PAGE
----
He had an idea. “Why don’t towns and cities keep up the statues somewhere in their communities and display them along with monuments to remember the millions of Americans who were enslaved? And why not add plaques to the bases of the Confederate statues telling the whole story? The monuments and plaques could explain that America didn’t get everything right the first time, that slavery and other old ways that harmed people took time to correct, and American is still trying to improve. Wouldn’t it be more honest to tell how African Americans suffered from slavery, how Americans fought for and against it, how it was eventually abolished and legally today everyone is equal in this country?”
“You know the Confederate statues weren’t just erected to remember the Civil War? Many were put up as statements of white power during the era of Jim Crow segregation between 1890 and 1960,” I noted.
“More of the story to add to the plaques,” he said.
“The idea,” I added, “reminds me of how the Germans have gone out of their way to keep the memory of the Holocaust alive. In many places, there are engraved plaques in front of buildings with the names of the Jewish families who lived there before they were taken away to concentration camps.”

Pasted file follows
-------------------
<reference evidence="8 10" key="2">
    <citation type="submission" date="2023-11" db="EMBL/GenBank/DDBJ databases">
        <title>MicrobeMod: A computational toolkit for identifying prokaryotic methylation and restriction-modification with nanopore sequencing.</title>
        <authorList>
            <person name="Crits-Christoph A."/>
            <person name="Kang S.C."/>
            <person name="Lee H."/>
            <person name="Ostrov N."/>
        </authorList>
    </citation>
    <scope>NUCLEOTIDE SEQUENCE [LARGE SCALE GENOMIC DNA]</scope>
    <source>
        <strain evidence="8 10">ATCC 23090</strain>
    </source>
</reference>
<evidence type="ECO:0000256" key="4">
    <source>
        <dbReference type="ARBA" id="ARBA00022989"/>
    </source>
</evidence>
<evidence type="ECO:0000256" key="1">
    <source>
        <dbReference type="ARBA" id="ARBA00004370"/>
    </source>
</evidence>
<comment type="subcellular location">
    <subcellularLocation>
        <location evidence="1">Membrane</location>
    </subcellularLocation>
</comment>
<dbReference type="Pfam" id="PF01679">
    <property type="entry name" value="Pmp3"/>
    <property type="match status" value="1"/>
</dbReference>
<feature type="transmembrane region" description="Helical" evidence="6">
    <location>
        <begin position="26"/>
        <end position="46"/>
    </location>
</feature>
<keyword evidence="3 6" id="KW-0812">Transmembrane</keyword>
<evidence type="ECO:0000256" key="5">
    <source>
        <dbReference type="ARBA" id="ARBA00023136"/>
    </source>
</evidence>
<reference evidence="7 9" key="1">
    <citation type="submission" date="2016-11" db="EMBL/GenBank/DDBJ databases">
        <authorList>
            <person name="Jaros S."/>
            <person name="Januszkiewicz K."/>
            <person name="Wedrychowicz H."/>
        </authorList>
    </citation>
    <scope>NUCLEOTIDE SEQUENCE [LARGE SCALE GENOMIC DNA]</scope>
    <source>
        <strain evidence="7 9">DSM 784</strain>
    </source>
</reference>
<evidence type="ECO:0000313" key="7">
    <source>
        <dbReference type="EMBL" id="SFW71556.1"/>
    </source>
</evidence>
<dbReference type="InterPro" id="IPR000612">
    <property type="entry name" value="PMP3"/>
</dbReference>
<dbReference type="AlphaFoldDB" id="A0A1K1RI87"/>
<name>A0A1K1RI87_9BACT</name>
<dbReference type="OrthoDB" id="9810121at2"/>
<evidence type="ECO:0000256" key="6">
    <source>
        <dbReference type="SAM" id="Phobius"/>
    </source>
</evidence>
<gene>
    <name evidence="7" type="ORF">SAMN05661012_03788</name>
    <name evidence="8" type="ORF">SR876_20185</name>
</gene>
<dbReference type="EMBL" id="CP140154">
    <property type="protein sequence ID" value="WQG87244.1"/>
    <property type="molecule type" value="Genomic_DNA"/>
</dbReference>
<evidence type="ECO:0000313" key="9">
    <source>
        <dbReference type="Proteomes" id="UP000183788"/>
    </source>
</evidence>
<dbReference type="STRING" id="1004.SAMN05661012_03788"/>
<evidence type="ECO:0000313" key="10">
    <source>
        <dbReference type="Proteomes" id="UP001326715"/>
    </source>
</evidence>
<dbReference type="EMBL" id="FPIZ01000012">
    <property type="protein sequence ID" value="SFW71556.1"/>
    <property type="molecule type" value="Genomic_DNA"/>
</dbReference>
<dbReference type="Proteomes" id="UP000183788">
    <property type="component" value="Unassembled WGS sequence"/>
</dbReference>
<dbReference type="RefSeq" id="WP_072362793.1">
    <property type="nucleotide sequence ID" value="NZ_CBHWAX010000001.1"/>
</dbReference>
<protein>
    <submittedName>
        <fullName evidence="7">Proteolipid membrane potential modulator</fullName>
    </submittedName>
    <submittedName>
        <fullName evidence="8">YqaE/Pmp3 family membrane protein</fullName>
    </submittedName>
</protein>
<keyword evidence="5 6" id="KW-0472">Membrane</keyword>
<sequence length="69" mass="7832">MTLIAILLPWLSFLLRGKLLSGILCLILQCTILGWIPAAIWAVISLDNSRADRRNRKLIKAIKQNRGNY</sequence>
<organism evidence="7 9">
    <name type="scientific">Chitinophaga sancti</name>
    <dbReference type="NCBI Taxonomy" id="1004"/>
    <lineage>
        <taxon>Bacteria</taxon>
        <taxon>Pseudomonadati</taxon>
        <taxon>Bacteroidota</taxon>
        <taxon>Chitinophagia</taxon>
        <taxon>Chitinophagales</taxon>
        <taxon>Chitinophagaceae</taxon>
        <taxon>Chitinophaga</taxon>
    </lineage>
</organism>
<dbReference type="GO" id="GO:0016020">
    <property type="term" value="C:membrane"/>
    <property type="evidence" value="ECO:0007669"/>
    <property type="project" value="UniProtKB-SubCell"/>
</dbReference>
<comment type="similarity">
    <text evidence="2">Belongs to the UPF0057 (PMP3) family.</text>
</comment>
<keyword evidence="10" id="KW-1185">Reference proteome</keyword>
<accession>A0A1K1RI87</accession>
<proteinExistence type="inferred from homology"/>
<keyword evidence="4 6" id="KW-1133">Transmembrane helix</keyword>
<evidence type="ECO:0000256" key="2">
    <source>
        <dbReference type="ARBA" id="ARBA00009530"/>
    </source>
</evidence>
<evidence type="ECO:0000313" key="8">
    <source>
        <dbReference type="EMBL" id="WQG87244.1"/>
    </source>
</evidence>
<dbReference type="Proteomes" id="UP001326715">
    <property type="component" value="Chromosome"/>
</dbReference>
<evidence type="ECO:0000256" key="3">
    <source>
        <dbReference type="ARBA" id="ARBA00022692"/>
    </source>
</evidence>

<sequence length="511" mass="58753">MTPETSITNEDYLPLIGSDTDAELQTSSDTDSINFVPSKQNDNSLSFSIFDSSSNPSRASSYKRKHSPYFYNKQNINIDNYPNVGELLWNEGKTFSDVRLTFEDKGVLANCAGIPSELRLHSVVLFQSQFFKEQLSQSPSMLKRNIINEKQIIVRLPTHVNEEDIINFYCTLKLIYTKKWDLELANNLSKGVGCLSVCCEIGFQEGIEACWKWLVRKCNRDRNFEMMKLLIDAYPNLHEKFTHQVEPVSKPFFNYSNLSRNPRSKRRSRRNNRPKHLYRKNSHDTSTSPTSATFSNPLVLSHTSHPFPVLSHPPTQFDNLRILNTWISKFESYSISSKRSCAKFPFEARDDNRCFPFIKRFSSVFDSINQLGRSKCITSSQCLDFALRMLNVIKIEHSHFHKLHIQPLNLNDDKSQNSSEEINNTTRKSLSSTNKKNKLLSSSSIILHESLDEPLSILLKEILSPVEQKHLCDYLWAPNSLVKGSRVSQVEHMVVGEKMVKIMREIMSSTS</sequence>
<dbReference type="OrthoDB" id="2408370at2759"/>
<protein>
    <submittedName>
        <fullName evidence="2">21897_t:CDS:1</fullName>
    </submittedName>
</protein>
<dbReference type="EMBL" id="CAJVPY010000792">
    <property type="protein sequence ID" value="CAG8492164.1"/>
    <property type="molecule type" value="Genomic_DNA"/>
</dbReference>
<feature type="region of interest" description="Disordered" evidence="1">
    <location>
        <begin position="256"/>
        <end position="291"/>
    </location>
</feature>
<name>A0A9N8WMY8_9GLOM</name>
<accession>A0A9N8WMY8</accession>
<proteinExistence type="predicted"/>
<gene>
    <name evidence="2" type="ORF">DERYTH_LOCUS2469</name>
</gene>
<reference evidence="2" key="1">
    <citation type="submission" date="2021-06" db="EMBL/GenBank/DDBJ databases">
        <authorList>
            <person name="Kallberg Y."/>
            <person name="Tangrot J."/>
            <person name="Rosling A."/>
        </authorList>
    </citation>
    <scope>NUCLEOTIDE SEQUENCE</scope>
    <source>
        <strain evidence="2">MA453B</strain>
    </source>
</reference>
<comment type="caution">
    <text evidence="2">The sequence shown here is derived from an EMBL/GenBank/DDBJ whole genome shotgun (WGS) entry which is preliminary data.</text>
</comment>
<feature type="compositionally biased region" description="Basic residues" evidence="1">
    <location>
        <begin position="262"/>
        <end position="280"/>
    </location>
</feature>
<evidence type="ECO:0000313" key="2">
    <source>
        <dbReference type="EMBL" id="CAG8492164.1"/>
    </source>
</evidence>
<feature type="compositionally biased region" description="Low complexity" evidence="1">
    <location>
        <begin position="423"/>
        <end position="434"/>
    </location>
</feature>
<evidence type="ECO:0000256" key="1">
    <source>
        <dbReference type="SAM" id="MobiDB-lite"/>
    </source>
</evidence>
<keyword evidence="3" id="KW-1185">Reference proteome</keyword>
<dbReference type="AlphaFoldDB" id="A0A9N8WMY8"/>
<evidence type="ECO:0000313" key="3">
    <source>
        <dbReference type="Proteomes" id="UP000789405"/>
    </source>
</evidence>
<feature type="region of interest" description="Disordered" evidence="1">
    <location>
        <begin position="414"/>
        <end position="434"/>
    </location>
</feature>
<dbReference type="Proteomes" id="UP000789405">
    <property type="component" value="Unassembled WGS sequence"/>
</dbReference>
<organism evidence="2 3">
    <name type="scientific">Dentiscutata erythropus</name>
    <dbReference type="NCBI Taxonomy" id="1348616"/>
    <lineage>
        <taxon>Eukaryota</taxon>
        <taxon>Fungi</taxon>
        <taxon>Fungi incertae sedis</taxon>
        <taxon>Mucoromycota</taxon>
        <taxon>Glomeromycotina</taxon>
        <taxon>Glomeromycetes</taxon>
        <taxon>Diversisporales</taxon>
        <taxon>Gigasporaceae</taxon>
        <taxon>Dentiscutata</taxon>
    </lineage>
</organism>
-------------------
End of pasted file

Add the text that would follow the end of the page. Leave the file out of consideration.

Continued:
“It’s not so much the existence of the statues that I find troubling,” my son paused. “It’s the lack of memorials that help us learn from the hard parts of American history that concerns me.” He asked, “Don’t you think we’re better off when we say out loud who we were and what we did? Isn’t knowledge what changes us and what helps to keep us from making the same mistakes over again?”
Editor’s note: The writer was a history student under the late Duke University Professor Harold Parker.